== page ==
Enlace al trabajo

miércoles, 7 de octubre de 2015

Premio Nobel de Química 2015 para los padres de los mecanismos de reparación del ADN

La Real Academia de las Ciencias Sueca ha galardonado con el Nobel de Química 2015 a Tomas Lindahl, Paul Modrich y Aziz Sancarr, considerados los padres de los mecanismos de reparación del ADN, cuyo conocimiento ha permitido, por ejemplo, desarrollar tratamientos para enfermedades como el cáncer.
Tomas Lindahl

Tomas Lindahl

Prize share: 1/3
Paul Modrich

Paul Modrich

Prize share: 1/3
Aziz Sancar

Aziz Sancar

Prize share: 1/3
El jurado ha considerado que los trabajos de los tres investigadores han sido clave para aprender cómo reparan las células su ADN y cómo salvaguardan su material genético.
Lindahl (Estocolmo, 1938) trabaja en el Instituto Francis Crick del Reino Unido, Modrich (1946) es investigador de la Universidad de Duke (EEUU) mientras que Sancar (de origen turco, aunque con pasaporte estadounidense) es investigador de la Universidad de Carolina del Norte. Como ha explicado el jurado, nuestras células sufren cada día cientos de alteraciones provocadas por agentes como el tabaco, las radiaciones solares o los radicales libres; "incluso sin esos ataques, el ADN es altamente inestable". Lo que los nuevos Nobel de Química descubrieron en sus laboratorios desde los años 70 es que existe todo un complejo sistema de reparación del material genético de las células para impedir que estos cambios se traduzcan en un completo "caos celular".

lunes, 5 de octubre de 2015

El Nobel de Medicina premia nuevos tratamientos contra infecciones de parásitos y malaria


De izquierda a derecha: William C. Campbell, Satoshi Omura y Yoyou Tu
De izquierda a derecha: William C. Campbell, Satoshi Omura y Yoyou Tu



El Nobel de Medicina y Fisiología ha premiado este año avances cruciales contra enfermedades provocadas por parásitos que durante milenios han asolado a la Humanidad y hoy siguen constituyendo uno de los problemas sanitarios más graves del mundo actual, sobre todo en los países más pobres. El Instituto Karolinska ha anunciado en Estocolmo el galardón, que comparten William C. Campbell y Satoshi Omura por descubrir una nueva terapia contra infecciones de lombrices redondas (nemátodos) y Youyou Tu por desarrollar un tratamiento novedoso contra la malaria. Los galardonados compartirán un premio económico de ocho millones de coronas suecas (855.000 euros, 954.000 dólares).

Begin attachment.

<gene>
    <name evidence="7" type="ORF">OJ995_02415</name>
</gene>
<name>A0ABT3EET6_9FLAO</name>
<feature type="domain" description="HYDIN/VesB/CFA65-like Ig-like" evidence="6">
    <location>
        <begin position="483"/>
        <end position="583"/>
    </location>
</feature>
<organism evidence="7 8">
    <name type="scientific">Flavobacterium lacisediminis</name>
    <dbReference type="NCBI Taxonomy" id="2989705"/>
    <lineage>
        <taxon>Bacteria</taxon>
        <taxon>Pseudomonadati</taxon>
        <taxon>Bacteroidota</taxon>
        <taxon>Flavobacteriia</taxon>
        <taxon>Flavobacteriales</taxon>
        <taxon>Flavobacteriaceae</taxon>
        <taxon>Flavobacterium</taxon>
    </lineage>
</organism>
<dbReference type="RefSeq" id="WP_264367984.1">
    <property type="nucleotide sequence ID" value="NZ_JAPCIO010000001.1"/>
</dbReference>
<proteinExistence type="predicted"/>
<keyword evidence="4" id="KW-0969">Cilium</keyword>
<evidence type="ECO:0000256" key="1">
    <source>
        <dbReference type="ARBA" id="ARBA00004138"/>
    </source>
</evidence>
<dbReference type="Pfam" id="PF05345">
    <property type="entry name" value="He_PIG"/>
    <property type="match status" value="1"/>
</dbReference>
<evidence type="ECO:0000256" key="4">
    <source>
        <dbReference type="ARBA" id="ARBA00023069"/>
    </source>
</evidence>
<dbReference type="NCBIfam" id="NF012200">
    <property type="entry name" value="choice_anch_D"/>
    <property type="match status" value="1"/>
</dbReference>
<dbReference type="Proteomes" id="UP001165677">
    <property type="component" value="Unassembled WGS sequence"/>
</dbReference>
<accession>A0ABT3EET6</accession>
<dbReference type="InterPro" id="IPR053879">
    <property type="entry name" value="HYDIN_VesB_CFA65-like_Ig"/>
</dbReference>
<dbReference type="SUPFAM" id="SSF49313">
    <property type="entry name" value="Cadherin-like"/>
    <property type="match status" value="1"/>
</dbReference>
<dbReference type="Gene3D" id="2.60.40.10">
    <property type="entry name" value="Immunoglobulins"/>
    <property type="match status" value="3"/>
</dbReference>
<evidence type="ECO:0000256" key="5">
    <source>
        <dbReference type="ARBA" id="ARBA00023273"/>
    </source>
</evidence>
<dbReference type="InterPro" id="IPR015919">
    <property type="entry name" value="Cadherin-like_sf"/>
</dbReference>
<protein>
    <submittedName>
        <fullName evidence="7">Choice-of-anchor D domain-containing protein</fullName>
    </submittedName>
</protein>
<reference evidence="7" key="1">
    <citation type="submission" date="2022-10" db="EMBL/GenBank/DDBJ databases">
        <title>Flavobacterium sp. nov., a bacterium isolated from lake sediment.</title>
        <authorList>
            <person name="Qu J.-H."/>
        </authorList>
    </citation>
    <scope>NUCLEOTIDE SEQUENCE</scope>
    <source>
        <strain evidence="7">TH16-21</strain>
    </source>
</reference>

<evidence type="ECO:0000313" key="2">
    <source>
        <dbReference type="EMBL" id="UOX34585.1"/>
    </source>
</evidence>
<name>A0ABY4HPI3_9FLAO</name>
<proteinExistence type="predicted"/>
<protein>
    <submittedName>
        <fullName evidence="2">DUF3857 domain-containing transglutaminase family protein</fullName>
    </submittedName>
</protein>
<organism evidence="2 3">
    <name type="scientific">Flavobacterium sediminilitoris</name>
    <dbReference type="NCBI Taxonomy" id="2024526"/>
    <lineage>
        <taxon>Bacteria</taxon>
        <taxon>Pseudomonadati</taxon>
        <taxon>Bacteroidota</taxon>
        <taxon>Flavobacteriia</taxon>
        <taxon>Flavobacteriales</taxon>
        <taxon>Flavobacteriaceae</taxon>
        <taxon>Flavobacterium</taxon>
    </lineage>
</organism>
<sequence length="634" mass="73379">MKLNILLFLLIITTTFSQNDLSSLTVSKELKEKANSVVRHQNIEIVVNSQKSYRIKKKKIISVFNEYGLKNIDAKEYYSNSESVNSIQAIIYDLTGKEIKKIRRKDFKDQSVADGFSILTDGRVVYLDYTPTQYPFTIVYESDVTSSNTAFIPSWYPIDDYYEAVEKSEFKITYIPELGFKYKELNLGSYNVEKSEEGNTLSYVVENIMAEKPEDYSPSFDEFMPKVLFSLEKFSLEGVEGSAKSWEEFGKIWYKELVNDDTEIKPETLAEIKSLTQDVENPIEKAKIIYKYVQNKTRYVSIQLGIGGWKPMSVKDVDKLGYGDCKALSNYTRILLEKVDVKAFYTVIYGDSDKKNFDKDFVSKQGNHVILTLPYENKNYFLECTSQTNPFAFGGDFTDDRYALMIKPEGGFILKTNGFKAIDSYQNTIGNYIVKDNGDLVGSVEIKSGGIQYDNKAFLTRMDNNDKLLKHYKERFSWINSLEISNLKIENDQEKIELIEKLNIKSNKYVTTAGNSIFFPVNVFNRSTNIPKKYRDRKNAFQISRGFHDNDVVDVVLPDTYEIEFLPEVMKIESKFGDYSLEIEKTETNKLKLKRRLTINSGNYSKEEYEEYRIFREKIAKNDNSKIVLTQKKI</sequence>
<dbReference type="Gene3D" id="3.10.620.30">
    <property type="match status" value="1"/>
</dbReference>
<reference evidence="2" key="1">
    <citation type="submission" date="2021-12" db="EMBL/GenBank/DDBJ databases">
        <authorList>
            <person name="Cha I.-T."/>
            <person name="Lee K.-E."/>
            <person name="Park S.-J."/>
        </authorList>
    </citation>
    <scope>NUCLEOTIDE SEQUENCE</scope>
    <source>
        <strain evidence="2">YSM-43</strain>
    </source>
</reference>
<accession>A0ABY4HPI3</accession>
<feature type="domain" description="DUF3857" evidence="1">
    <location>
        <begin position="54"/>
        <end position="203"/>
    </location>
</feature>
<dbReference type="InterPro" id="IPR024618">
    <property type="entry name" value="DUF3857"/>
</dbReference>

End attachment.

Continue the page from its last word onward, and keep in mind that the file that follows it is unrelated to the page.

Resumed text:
Según informó el comité al dar a conocer el nombre de los galardonados, los tres premiados este año "han desarrollado terapias que han revolucionado el tratamiento de algunas de las más devastadoras enfermedades parasitarias".
El irlandés Campbell y el japonés Omura descubrieron un nuevo fármaco, la Ivermectina, que ha logrado reducir de forma radical la incidencia de la oncocercosis o ceguera de los ríos y la filariasis linfática o elefantiasis, además de mostrar una eficacia parcial contra otras enfermedades parasitarias. La científica china Youyou Tu, por su parte, descubrió la Artemisina, una droga que ha reducido de manera muy significativa la mortalidad por malaria.

Un fármaco 'revolucionario'